In a previous post, I gave Narayana Kocherlakota a hard time about his stand on New Keynesian economics. A couple of commenters characterized this as unnecessarily vitriolic and personal. Of course it was personal. I have an enormous amount of respect for Narayana, but he is a public figure now, with some influence on public policy in this country, and I expect a lot from him. I have said nice things about him before (see this piece), but if I disagree with what he says, I think I should say so. Economists need thick skins to survive, and I can assure you that Narayana has one as well.
Now, some of you seem to think, like Narayana, that New Keynesian economics is coherent. A while back I took the time to study what New Keynesians were doing. This research program was getting a lot of attention, and I wanted to see if there was something to it. I came to the conclusion that New Keynesian Economics had nothing to offer in its current form, and since then I have taken the opportunity to criticize this stuff whenever the opportunity arises. Here are some critical pieces I have written (two of these with Randy Wright, which also provide a constructive alternative):
1. Richmond Fed Economic Quarterly piece.
2. "New Monetarist Economics: Methods"
3. "New Monetarist Economics: Models"
What is incoherent about New Keynesian Economics? As represented in Woodford's "Interest and Prices," the paradigm has the following problems, among others:
1. Firms whose prices are "stuck" in the current period behave suboptimally, and in ways that drive all of the results.
2. These models are stated to be immune from the Lucas Critique, but for a number of reasons (e.g. fixed decision rules for price-setting) they are not.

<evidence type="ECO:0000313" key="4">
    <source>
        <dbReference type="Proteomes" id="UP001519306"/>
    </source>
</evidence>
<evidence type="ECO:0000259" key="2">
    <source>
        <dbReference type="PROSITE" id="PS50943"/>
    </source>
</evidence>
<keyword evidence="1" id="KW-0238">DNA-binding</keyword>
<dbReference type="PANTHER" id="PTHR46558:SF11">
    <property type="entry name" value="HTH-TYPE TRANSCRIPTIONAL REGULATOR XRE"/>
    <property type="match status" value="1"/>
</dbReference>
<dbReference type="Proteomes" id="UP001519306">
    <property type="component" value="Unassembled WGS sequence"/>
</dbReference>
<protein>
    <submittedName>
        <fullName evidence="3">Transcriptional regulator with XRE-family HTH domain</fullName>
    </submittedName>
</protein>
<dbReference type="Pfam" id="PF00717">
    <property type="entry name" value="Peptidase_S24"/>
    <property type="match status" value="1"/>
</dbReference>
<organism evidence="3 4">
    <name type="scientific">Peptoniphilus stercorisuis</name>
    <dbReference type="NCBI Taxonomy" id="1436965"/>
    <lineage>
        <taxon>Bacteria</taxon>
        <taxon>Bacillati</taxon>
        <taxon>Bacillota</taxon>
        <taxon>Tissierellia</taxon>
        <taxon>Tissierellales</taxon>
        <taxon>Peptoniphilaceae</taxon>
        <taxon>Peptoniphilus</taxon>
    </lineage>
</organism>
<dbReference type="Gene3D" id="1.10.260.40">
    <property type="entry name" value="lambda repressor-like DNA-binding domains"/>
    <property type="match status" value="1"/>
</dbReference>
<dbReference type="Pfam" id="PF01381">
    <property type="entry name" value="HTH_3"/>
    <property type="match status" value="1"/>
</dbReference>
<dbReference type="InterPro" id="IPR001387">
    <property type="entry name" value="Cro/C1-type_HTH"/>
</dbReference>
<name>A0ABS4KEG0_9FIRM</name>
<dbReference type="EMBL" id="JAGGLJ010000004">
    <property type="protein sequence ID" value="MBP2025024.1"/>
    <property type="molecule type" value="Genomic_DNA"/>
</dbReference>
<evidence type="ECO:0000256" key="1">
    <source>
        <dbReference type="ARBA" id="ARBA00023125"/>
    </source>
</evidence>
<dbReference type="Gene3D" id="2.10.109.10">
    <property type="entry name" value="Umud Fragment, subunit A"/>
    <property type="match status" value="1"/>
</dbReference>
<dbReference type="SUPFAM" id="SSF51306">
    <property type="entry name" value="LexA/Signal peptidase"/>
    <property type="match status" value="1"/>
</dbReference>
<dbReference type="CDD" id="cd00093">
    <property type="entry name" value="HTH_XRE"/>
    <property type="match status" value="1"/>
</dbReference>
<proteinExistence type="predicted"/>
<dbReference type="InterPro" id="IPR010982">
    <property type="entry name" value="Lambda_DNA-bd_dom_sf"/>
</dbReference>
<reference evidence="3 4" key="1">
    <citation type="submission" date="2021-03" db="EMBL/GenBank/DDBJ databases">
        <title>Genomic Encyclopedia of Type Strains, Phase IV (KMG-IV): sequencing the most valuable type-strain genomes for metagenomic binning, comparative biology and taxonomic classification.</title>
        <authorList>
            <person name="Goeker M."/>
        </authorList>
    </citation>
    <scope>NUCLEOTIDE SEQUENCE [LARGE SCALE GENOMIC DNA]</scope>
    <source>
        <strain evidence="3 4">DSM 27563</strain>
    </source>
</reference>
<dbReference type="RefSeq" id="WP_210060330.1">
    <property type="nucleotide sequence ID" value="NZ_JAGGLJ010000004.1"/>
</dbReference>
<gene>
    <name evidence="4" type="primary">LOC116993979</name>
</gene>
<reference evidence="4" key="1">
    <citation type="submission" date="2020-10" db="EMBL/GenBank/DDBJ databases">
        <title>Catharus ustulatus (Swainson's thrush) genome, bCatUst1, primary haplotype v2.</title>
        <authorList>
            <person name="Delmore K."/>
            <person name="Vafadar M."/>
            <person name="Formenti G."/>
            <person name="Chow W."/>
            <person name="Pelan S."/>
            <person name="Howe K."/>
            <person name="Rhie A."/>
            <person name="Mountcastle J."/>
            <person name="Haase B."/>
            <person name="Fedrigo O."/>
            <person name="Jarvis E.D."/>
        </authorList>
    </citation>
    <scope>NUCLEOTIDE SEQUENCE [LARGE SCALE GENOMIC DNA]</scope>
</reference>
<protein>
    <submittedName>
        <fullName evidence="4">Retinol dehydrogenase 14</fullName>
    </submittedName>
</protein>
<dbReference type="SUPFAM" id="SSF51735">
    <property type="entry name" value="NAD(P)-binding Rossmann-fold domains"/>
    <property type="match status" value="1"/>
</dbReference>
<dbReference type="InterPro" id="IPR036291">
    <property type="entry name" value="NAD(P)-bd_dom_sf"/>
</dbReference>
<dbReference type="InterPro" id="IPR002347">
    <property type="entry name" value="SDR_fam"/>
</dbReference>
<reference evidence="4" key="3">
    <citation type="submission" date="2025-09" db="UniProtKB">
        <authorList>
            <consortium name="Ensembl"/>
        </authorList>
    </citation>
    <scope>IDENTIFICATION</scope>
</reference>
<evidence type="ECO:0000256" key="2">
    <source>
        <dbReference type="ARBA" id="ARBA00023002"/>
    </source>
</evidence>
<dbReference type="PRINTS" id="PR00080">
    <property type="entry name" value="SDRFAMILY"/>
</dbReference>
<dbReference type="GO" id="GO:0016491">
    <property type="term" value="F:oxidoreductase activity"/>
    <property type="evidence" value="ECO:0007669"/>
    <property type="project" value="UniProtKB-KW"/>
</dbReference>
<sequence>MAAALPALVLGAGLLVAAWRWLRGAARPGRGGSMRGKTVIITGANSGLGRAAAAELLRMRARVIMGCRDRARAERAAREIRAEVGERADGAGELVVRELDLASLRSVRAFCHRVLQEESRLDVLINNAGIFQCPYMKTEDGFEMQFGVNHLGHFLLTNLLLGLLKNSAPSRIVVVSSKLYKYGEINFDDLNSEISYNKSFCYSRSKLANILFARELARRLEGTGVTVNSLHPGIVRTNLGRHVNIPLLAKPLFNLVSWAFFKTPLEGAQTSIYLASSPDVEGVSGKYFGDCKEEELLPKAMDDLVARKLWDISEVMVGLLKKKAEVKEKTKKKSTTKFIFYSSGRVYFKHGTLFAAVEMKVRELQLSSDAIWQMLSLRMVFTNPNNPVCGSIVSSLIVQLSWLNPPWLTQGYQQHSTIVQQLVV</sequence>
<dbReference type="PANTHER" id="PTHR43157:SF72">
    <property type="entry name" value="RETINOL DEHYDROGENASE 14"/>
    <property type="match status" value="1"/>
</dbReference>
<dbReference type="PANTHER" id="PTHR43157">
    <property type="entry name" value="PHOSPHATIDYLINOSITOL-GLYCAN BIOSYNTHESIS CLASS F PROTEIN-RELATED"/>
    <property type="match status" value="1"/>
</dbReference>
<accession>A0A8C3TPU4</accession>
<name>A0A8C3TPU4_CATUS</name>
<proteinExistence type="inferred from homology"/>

3. The framework is supposed to be about analyzing monetary policy, but does not contain the most basic elements of what monetary policy is about, i.e. the quantities on the central bank's balance sheet. Recent work by Curdia and Woodford tries to correct this problem, but in a somewhat pathetic way.
Some people wondered what I meant by the current predictions of New Keynesian models being laughable. I'm not sure why this was not obvious. The example I gave, which is typical, was of a New Keynesian model that was currently predicting that the nominal interest rate should be less than -5%. What would you think if I offered up a model that predicted that the unemployment rate should be -5%, and tried to interpret this in terms of what policymakers should actually do? Should you take me seriously? Of course not. We all know that arbitrage dictates that "the" nominal interest rate cannot fall below zero. The zero lower bound should be in the model, as should "quantitative easing," if we think that is important.
In my comment in reply to a commenter to "Kocherlakota Sells Out," I mentioned that I wasn't currently concerned about the unemployment rate, which of course drew the reaction that I was insensitive to the plight of the poor. As I have pointed out in a number of previous posts, I think that the US economy is recovering nicely. However, the behavior of the labor market and productivity is unusual. My conjecture, based on readily available aggregate observations and nothing more, is that this unusual behavior (including the high unemployment rate) is due to sectoral reallocation in the United States, away from manufacturing and housing, and toward services, and within the manufacturing sector. As such, there is little the government can do about it, except to wait for the reallocation to work itself out, and ease the transition with relatively generous unemployment insurance benefits.